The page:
BRIDPORT — Senate Health and Welfare Committee Chairwoman Claire Ayer heard an earful on Monday from local opponents of a proposed law that would allow terminally ill, mentally competent patients to take a lethal dose of medication under specific conditions.
Ayer’s committee voted 5-0 last week to advance the so-called “End of Life Choices” bill S.77 through the legislative process. The Addison Democrat told a group of around 40 people at Monday’s debut legislative breakfast in Bridport that the measure is next destined to land in the Senate Judiciary Committee and then come before the full Senate before making its way to the House.
If passed into law, S.77 would set up a process for people with a prognosis of six or fewer months to live, to voluntarily end their own lives. The process would include requirements that the patient make two oral requests (in the presence of his or her physician) and one written (witnessed) request for a lethal dose of medication that the patient cannot take in a public place.
Ayer said her committee recently took a week of impassioned testimony on the bill from expert witnesses and people on both sides of the issue. She and her colleagues also received hundreds of e-mails from Vermonters and out-of-staters weighing in on the issue. Ultimately, Ayer and her colleagues saw enough merit in S.77 to pass it along to the Judiciary Committee.
“This bill is for people who are dying, for whom there is no doubt they are dying,” said Ayer, who alluded to testimony from people who said they did not want to live out their final days in pain and/or clouded by narcotic painkillers. The current legislation is patterned after a law already in place in Oregon. Since being implemented in 1998, Oregon’s Death with Dignity Act has seen a total of 1,050 terminally ill patients formally request medication to hasten death and, of those, 673 patients took the medication and died. Oregon’s most recent annual report on the act shows that in 2012, 115 prescriptions were written and 66 patients died after ingesting the medication.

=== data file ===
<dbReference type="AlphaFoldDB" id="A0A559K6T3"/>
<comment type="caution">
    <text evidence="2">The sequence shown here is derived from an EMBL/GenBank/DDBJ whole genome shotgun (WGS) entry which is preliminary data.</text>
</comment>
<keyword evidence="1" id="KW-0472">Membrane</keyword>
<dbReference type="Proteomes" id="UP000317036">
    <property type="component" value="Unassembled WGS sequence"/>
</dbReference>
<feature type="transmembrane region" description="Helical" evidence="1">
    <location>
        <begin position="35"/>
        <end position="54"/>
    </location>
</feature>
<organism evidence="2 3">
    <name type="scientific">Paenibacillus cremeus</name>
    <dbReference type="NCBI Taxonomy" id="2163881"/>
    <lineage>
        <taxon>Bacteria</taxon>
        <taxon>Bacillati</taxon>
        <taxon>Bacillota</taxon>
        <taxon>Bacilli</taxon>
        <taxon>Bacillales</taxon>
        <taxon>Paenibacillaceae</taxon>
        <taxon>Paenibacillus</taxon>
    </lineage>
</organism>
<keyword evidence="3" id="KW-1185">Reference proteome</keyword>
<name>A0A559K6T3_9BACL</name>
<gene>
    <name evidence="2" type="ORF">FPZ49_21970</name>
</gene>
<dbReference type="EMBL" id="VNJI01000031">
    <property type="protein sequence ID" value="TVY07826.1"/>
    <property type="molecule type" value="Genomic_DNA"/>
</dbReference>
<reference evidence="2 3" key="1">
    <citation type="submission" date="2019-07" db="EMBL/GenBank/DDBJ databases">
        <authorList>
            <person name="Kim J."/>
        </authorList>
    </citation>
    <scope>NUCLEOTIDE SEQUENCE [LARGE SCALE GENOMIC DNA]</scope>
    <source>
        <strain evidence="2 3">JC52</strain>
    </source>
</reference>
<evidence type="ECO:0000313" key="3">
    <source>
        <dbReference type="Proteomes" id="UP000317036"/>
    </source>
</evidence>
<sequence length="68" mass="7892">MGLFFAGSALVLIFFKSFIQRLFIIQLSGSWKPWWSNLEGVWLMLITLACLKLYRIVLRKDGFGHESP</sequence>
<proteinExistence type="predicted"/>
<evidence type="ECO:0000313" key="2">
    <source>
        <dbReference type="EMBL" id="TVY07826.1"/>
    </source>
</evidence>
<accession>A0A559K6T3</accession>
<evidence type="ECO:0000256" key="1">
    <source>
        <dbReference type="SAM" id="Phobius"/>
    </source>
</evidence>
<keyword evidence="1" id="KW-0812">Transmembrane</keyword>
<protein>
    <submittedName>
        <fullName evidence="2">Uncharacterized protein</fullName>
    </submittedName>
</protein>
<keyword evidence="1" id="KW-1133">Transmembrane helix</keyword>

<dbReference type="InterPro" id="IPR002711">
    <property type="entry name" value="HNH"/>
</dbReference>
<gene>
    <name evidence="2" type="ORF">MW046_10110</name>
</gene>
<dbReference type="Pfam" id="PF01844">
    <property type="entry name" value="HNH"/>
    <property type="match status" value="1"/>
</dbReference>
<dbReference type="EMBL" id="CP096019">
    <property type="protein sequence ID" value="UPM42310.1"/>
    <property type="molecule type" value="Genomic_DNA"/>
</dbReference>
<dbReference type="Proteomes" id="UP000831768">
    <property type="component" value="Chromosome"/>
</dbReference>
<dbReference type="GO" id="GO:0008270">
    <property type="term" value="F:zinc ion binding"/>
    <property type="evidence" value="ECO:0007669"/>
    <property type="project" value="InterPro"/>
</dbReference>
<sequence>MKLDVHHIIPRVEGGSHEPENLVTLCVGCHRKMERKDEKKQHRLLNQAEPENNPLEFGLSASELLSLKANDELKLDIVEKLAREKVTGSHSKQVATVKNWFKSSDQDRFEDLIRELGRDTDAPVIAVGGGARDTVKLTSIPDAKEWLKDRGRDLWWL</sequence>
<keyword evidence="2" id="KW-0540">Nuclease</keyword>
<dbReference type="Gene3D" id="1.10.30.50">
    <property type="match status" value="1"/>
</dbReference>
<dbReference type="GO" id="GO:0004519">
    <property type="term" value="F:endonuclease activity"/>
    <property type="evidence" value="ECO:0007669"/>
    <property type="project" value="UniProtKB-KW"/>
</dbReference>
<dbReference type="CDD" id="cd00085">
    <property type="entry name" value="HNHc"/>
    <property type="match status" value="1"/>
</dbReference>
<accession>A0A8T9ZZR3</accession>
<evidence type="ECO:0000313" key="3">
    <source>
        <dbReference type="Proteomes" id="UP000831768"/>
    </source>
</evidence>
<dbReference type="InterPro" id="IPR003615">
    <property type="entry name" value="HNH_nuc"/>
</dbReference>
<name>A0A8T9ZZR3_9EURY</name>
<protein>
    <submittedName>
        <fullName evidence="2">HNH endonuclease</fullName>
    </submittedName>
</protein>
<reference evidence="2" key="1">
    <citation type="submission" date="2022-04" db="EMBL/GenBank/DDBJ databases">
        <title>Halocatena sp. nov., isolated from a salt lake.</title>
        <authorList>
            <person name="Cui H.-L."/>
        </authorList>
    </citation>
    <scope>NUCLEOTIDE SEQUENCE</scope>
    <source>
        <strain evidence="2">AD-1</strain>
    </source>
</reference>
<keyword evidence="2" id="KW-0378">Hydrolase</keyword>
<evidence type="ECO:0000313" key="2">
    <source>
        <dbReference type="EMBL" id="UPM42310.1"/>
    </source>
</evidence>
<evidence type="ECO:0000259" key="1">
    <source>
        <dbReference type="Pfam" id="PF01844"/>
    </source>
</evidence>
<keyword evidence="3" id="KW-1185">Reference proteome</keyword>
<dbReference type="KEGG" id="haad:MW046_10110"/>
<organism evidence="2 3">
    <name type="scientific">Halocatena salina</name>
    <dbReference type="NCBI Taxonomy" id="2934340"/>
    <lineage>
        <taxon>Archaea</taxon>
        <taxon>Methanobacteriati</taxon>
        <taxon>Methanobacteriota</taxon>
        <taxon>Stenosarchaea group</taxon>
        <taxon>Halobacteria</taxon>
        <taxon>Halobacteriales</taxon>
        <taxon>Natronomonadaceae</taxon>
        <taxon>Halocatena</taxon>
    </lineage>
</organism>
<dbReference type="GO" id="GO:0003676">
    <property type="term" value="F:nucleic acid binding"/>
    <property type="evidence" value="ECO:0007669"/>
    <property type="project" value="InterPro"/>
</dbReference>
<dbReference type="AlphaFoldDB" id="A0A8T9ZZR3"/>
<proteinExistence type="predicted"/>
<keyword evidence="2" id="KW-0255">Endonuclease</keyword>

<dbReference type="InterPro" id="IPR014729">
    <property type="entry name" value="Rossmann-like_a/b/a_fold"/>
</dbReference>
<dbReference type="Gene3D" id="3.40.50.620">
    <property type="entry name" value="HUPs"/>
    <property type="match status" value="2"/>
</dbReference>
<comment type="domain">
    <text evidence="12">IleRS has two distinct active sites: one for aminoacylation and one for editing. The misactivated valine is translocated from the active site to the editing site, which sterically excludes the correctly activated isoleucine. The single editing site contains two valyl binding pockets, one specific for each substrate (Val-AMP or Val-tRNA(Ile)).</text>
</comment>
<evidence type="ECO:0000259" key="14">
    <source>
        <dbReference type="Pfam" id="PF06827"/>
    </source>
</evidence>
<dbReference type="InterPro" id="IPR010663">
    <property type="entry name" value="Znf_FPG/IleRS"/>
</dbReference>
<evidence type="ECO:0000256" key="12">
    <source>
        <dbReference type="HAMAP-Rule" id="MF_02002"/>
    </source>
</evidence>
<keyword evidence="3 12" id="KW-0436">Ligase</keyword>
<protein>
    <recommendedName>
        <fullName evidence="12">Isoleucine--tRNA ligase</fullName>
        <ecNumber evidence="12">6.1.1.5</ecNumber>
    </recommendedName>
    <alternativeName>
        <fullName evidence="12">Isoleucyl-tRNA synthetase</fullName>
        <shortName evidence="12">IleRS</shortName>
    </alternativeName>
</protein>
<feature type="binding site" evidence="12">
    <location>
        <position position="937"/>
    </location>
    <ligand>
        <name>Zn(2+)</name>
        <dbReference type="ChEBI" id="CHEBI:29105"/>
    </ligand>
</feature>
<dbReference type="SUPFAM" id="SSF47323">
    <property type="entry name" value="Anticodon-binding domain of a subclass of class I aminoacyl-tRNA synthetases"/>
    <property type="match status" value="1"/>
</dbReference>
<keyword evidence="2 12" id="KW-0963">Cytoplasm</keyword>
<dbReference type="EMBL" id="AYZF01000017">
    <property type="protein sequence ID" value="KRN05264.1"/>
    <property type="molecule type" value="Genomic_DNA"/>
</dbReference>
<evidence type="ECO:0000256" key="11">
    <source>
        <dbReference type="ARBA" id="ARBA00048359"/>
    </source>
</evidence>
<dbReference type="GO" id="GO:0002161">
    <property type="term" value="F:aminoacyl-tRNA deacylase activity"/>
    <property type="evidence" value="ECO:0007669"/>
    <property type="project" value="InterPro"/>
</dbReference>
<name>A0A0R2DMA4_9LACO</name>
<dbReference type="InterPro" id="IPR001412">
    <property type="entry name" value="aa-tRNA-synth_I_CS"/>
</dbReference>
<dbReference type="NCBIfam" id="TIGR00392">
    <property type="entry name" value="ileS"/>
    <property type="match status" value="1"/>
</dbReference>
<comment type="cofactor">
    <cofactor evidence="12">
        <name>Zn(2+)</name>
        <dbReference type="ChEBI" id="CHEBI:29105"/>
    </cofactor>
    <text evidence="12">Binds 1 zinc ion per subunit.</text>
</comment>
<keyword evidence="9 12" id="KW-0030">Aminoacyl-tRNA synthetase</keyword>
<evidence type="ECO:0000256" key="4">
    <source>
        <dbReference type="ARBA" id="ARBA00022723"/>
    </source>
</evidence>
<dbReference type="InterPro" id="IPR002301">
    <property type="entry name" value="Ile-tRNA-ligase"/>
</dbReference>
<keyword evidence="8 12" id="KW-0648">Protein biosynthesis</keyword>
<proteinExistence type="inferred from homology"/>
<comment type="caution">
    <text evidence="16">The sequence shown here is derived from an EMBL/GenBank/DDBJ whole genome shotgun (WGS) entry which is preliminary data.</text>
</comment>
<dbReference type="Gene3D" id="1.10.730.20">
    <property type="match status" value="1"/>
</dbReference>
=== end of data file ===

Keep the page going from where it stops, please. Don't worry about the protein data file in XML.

But many who turned out at Monday’s breakfast panned the End of Life Choices bill on moral, ethical, religious and scientific grounds.
Shoreham resident Meg Barnes questioned the speed at which S.77 was moving through the Senate this year, a pace she said is not conducive to a full study of the very weighty issue.
“I am disappointed this is being rushed through,” said Barnes, who also lamented Vermont’s current suicide rate, recently ranked 12th in the nation (per capita).
“I don’t understand why we need to pass such a bill with the number of suicides we have in this state.”
Ayer said the Legislature is in no rush to pass S.77. She said the General Assembly has become well-versed on end-of-life legislation, having fielded no less than a half-dozen such initiatives during the past 12 years. While previous bills have failed to become law, Ayer believes public opinion and the political landscape are now lined up for what officials believe is a final try at passing the End of Life Choices bill. Ayer said recent surveys in Vermont have shown widespread support for such a law. One such survey revealed 72 percent support in Addison County, according to Ayer.
But not many of those supporters were in Bridport on Monday.